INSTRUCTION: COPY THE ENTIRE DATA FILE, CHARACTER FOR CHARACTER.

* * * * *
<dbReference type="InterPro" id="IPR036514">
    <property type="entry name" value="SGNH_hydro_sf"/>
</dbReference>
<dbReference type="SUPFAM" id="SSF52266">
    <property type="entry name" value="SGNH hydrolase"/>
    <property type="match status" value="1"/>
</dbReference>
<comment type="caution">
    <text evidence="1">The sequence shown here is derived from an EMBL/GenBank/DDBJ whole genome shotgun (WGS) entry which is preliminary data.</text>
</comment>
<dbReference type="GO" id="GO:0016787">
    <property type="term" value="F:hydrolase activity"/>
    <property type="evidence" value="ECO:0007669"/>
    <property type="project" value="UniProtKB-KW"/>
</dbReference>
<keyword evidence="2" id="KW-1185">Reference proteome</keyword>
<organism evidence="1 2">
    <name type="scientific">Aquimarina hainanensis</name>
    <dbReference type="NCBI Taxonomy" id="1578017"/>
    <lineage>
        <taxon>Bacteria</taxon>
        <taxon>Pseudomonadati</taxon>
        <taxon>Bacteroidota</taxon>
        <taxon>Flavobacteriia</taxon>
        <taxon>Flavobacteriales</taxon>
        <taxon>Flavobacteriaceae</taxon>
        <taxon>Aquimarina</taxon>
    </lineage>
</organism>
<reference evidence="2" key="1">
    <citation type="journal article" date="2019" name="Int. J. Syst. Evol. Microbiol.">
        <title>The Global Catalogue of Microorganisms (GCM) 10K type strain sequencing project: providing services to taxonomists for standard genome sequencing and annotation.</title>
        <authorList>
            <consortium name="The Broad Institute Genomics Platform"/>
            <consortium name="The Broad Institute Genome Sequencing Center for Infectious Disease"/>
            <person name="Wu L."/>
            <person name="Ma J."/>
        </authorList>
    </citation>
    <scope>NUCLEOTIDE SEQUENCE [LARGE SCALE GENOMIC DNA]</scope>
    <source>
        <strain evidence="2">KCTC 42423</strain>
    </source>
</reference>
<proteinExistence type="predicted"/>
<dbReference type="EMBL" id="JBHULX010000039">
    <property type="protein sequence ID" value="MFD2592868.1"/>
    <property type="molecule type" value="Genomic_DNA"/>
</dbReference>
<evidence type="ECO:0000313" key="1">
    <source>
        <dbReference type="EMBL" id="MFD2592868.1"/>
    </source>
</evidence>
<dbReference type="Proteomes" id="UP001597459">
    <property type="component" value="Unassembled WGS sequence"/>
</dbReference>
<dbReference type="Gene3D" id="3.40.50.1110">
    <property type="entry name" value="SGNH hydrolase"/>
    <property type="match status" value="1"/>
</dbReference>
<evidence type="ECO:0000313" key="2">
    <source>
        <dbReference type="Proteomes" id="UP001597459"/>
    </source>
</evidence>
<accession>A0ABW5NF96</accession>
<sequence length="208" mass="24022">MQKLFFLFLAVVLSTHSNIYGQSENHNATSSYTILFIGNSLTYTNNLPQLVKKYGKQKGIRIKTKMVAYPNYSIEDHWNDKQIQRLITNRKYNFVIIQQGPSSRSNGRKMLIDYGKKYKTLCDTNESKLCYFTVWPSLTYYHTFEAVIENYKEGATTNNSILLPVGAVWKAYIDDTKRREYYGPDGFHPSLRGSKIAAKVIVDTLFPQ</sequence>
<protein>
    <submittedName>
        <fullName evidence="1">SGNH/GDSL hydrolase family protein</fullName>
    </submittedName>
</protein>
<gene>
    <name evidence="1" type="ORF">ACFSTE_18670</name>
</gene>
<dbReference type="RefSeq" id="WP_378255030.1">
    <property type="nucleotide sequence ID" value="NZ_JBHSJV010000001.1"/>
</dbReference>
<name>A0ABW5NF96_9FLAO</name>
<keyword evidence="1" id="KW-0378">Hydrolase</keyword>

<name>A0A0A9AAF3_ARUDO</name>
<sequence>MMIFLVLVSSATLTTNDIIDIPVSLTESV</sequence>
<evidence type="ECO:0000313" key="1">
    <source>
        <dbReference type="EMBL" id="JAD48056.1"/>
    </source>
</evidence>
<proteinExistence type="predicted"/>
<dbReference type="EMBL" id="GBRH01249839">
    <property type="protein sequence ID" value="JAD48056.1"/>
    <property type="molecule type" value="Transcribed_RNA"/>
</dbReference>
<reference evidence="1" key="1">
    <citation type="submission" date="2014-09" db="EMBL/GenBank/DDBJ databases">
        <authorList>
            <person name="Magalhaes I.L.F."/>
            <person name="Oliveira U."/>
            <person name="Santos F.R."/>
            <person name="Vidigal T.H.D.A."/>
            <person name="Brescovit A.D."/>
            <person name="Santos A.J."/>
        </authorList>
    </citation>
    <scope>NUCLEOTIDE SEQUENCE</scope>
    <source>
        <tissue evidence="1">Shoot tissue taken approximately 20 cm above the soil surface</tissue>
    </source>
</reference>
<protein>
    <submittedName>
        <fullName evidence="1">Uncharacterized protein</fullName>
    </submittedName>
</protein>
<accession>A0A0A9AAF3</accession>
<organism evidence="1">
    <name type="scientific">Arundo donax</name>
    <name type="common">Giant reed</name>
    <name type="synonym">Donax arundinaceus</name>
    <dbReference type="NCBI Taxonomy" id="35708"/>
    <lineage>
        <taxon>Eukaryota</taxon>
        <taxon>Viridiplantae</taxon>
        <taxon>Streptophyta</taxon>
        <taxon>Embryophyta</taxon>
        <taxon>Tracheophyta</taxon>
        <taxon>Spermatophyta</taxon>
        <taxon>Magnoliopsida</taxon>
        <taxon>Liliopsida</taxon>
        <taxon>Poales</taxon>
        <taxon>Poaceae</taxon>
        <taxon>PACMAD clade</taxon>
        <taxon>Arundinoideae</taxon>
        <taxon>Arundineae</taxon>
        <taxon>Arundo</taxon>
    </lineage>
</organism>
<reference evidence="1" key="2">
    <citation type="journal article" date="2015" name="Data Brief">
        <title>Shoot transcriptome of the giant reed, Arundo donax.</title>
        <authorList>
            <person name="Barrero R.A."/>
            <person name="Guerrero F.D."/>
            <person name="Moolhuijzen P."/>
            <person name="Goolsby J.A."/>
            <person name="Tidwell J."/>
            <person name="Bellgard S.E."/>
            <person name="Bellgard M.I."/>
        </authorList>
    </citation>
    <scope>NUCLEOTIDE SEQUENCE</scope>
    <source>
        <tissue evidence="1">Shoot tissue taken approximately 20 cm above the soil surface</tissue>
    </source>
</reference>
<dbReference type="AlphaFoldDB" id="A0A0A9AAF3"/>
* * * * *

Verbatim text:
<dbReference type="InterPro" id="IPR036514">
    <property type="entry name" value="SGNH_hydro_sf"/>
</dbReference>
<dbReference type="SUPFAM" id="SSF52266">
    <property type="entry name" value="SGNH hydrolase"/>
    <property type="match status" value="1"/>
</dbReference>
<comment type="caution">
    <text evidence="1">The sequence shown here is derived from an EMBL/GenBank/DDBJ whole genome shotgun (WGS) entry which is preliminary data.</text>
</comment>
<dbReference type="GO" id="GO:0016787">
    <property type="term" value="F:hydrolase activity"/>
    <property type="evidence" value="ECO:0007669"/>
    <property type="project" value="UniProtKB-KW"/>
</dbReference>
<keyword evidence="2" id="KW-1185">Reference proteome</keyword>
<organism evidence="1 2">
    <name type="scientific">Aquimarina hainanensis</name>
    <dbReference type="NCBI Taxonomy" id="1578017"/>
    <lineage>
        <taxon>Bacteria</taxon>
        <taxon>Pseudomonadati</taxon>
        <taxon>Bacteroidota</taxon>
        <taxon>Flavobacteriia</taxon>
        <taxon>Flavobacteriales</taxon>
        <taxon>Flavobacteriaceae</taxon>
        <taxon>Aquimarina</taxon>
    </lineage>
</organism>
<reference evidence="2" key="1">
    <citation type="journal article" date="2019" name="Int. J. Syst. Evol. Microbiol.">
        <title>The Global Catalogue of Microorganisms (GCM) 10K type strain sequencing project: providing services to taxonomists for standard genome sequencing and annotation.</title>
        <authorList>
            <consortium name="The Broad Institute Genomics Platform"/>
            <consortium name="The Broad Institute Genome Sequencing Center for Infectious Disease"/>
            <person name="Wu L."/>
            <person name="Ma J."/>
        </authorList>
    </citation>
    <scope>NUCLEOTIDE SEQUENCE [LARGE SCALE GENOMIC DNA]</scope>
    <source>
        <strain evidence="2">KCTC 42423</strain>
    </source>
</reference>
<proteinExistence type="predicted"/>
<dbReference type="EMBL" id="JBHULX010000039">
    <property type="protein sequence ID" value="MFD2592868.1"/>
    <property type="molecule type" value="Genomic_DNA"/>
</dbReference>
<evidence type="ECO:0000313" key="1">
    <source>
        <dbReference type="EMBL" id="MFD2592868.1"/>
    </source>
</evidence>
<dbReference type="Proteomes" id="UP001597459">
    <property type="component" value="Unassembled WGS sequence"/>
</dbReference>
<dbReference type="Gene3D" id="3.40.50.1110">
    <property type="entry name" value="SGNH hydrolase"/>
    <property type="match status" value="1"/>
</dbReference>
<evidence type="ECO:0000313" key="2">
    <source>
        <dbReference type="Proteomes" id="UP001597459"/>
    </source>
</evidence>
<accession>A0ABW5NF96</accession>
<sequence length="208" mass="24022">MQKLFFLFLAVVLSTHSNIYGQSENHNATSSYTILFIGNSLTYTNNLPQLVKKYGKQKGIRIKTKMVAYPNYSIEDHWNDKQIQRLITNRKYNFVIIQQGPSSRSNGRKMLIDYGKKYKTLCDTNESKLCYFTVWPSLTYYHTFEAVIENYKEGATTNNSILLPVGAVWKAYIDDTKRREYYGPDGFHPSLRGSKIAAKVIVDTLFPQ</sequence>
<protein>
    <submittedName>
        <fullName evidence="1">SGNH/GDSL hydrolase family protein</fullName>
    </submittedName>
</protein>
<gene>
    <name evidence="1" type="ORF">ACFSTE_18670</name>
</gene>
<dbReference type="RefSeq" id="WP_378255030.1">
    <property type="nucleotide sequence ID" value="NZ_JBHSJV010000001.1"/>
</dbReference>
<name>A0ABW5NF96_9FLAO</name>
<keyword evidence="1" id="KW-0378">Hydrolase</keyword>

<name>A0A0A9AAF3_ARUDO</name>
<sequence>MMIFLVLVSSATLTTNDIIDIPVSLTESV</sequence>
<evidence type="ECO:0000313" key="1">
    <source>
        <dbReference type="EMBL" id="JAD48056.1"/>
    </source>
</evidence>
<proteinExistence type="predicted"/>
<dbReference type="EMBL" id="GBRH01249839">
    <property type="protein sequence ID" value="JAD48056.1"/>
    <property type="molecule type" value="Transcribed_RNA"/>
</dbReference>
<reference evidence="1" key="1">
    <citation type="submission" date="2014-09" db="EMBL/GenBank/DDBJ databases">
        <authorList>
            <person name="Magalhaes I.L.F."/>
            <person name="Oliveira U."/>
            <person name="Santos F.R."/>
            <person name="Vidigal T.H.D.A."/>
            <person name="Brescovit A.D."/>
            <person name="Santos A.J."/>
        </authorList>
    </citation>
    <scope>NUCLEOTIDE SEQUENCE</scope>
    <source>
        <tissue evidence="1">Shoot tissue taken approximately 20 cm above the soil surface</tissue>
    </source>
</reference>
<protein>
    <submittedName>
        <fullName evidence="1">Uncharacterized protein</fullName>
    </submittedName>
</protein>
<accession>A0A0A9AAF3</accession>
<organism evidence="1">
    <name type="scientific">Arundo donax</name>
    <name type="common">Giant reed</name>
    <name type="synonym">Donax arundinaceus</name>
    <dbReference type="NCBI Taxonomy" id="35708"/>
    <lineage>
        <taxon>Eukaryota</taxon>
        <taxon>Viridiplantae</taxon>
        <taxon>Streptophyta</taxon>
        <taxon>Embryophyta</taxon>
        <taxon>Tracheophyta</taxon>
        <taxon>Spermatophyta</taxon>
        <taxon>Magnoliopsida</taxon>
        <taxon>Liliopsida</taxon>
        <taxon>Poales</taxon>
        <taxon>Poaceae</taxon>
        <taxon>PACMAD clade</taxon>
        <taxon>Arundinoideae</taxon>
        <taxon>Arundineae</taxon>
        <taxon>Arundo</taxon>
    </lineage>
</organism>
<reference evidence="1" key="2">
    <citation type="journal article" date="2015" name="Data Brief">
        <title>Shoot transcriptome of the giant reed, Arundo donax.</title>
        <authorList>
            <person name="Barrero R.A."/>
            <person name="Guerrero F.D."/>
            <person name="Moolhuijzen P."/>
            <person name="Goolsby J.A."/>
            <person name="Tidwell J."/>
            <person name="Bellgard S.E."/>
            <person name="Bellgard M.I."/>
        </authorList>
    </citation>
    <scope>NUCLEOTIDE SEQUENCE</scope>
    <source>
        <tissue evidence="1">Shoot tissue taken approximately 20 cm above the soil surface</tissue>
    </source>
</reference>
<dbReference type="AlphaFoldDB" id="A0A0A9AAF3"/>